The so-called Islamic State (IS or ISIS or ISIL or Daesh) claimed credit through its Amaq News Agency, and backed up the claim by posting photos of the carnage in the cafe hours before the police entered the cafe.
I am among those analysts who do not believe that this was an ISIS operation. I do not believe that Abu Omar al-Baghdadi, from his ISIS headquarters in Syria, sent out a team of jihadists to a cafe in Dhaka, Bangladesh to carry out this attack. Indeed, the Bangladesh police say that all of the perpetrators were Bangladeshi locals, not foreign fighters. It’s possible that ISIS supported the operation and even provided some money, but at most it was a local home-grown operation piggybacking on ISIS’s public relations facilities for their mutual benefit.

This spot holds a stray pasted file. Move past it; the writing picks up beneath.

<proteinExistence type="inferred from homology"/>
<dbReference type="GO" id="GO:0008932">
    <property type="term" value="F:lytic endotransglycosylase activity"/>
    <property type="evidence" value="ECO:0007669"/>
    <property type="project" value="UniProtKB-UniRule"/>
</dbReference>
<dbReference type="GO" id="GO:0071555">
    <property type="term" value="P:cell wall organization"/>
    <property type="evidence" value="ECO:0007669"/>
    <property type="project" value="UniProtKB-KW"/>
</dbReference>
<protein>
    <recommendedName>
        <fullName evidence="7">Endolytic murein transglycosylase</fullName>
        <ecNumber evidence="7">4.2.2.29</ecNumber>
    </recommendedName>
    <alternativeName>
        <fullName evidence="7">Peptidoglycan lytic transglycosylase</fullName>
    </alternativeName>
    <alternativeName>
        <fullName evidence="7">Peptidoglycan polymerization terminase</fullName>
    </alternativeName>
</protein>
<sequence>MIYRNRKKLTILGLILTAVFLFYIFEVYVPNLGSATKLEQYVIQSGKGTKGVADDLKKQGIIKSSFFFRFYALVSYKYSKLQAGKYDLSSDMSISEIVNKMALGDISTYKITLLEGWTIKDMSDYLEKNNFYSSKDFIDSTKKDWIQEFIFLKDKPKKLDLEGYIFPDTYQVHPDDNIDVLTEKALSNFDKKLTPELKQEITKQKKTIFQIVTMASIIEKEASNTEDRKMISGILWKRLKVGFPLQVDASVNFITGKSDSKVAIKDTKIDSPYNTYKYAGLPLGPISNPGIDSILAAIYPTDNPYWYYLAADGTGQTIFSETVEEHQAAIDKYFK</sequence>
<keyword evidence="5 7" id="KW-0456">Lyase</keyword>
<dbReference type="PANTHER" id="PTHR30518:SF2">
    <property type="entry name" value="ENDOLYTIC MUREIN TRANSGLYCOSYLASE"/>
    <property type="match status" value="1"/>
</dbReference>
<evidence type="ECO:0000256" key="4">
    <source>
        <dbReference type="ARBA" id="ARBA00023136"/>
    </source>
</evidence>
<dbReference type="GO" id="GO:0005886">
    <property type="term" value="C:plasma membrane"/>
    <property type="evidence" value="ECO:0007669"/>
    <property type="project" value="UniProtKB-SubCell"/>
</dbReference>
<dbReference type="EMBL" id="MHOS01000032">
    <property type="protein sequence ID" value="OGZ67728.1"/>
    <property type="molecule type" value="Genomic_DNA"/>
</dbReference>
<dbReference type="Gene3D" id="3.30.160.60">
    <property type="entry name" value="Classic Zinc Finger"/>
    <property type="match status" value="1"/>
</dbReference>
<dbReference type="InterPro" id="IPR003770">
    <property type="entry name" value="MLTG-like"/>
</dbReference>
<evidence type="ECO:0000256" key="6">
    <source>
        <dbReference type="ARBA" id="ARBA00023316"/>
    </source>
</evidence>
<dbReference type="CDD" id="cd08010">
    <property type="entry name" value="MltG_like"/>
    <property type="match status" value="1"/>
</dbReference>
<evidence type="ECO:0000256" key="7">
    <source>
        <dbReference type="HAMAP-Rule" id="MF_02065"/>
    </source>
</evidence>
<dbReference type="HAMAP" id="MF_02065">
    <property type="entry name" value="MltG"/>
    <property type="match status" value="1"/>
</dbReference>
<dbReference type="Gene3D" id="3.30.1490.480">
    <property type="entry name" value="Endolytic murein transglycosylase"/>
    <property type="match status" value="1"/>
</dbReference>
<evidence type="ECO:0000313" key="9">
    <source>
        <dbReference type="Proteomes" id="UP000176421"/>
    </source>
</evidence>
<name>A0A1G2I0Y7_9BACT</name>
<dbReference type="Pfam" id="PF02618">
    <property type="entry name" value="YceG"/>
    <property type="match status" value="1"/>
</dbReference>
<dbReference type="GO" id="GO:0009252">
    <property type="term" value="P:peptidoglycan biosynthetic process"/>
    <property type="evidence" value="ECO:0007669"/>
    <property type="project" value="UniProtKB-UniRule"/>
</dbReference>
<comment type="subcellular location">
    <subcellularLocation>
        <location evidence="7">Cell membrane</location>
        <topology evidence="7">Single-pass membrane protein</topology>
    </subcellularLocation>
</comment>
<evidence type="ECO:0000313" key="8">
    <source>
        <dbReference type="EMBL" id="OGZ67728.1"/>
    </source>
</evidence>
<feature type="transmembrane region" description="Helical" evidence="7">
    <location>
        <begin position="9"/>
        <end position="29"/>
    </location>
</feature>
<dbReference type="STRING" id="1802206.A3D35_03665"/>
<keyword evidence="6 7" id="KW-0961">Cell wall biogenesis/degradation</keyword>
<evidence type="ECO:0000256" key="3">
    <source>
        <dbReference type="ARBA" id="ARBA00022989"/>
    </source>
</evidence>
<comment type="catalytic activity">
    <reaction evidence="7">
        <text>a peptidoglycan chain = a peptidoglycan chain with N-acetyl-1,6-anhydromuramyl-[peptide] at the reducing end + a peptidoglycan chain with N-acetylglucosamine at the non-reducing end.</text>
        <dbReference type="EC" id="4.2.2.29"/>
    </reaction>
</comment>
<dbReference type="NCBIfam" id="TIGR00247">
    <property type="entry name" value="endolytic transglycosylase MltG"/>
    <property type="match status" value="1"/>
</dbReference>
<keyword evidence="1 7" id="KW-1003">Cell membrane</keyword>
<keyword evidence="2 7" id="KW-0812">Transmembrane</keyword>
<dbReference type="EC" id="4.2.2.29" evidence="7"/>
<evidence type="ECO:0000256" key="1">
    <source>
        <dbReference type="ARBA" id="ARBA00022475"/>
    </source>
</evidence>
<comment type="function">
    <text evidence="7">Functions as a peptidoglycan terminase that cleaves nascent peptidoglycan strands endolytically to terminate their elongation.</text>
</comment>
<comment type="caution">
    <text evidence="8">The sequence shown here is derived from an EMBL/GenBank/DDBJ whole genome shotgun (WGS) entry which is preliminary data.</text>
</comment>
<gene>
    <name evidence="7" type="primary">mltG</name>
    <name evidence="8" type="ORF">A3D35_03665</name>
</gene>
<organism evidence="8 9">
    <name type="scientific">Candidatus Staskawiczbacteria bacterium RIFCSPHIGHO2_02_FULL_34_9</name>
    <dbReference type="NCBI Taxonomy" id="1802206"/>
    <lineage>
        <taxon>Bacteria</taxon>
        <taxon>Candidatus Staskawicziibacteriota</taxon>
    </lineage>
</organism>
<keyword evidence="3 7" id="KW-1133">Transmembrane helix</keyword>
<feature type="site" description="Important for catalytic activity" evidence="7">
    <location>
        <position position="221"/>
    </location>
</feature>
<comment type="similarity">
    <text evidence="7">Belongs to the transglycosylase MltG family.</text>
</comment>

Indeed, as I’ve written repeatedly, these terror attacks almost certainly were conducted by ethnic Bihari activists targeting ethnic Bengalis. The difference this time was that they copied ISIS’s tactics, and used ISIS for support.
In fact, Bangladesh suffered an even larger terrorist attack in February 2009, before ISIS even existed, that was even more horrific, except that it didn’t target foreigners. 76 Bangladesh army border guard officers were mutilated and killed in a 33-hour massacre that shocked the country for its brutality. The perpetrators were the troops reporting to them. Bodies of officers and their wives were mutilated and piled into mass graves. ( “(4-March-2009) FBI will aid Bangladesh investigation of border guard officer massacre”) In the end, a total of 847 defendants were tried, en masse, and 152 sentenced to hang, with hundreds more facing long jail terms. ISIS didn’t exist in 2009, but if it had, they might have claimed credit for the border guard officer massacre.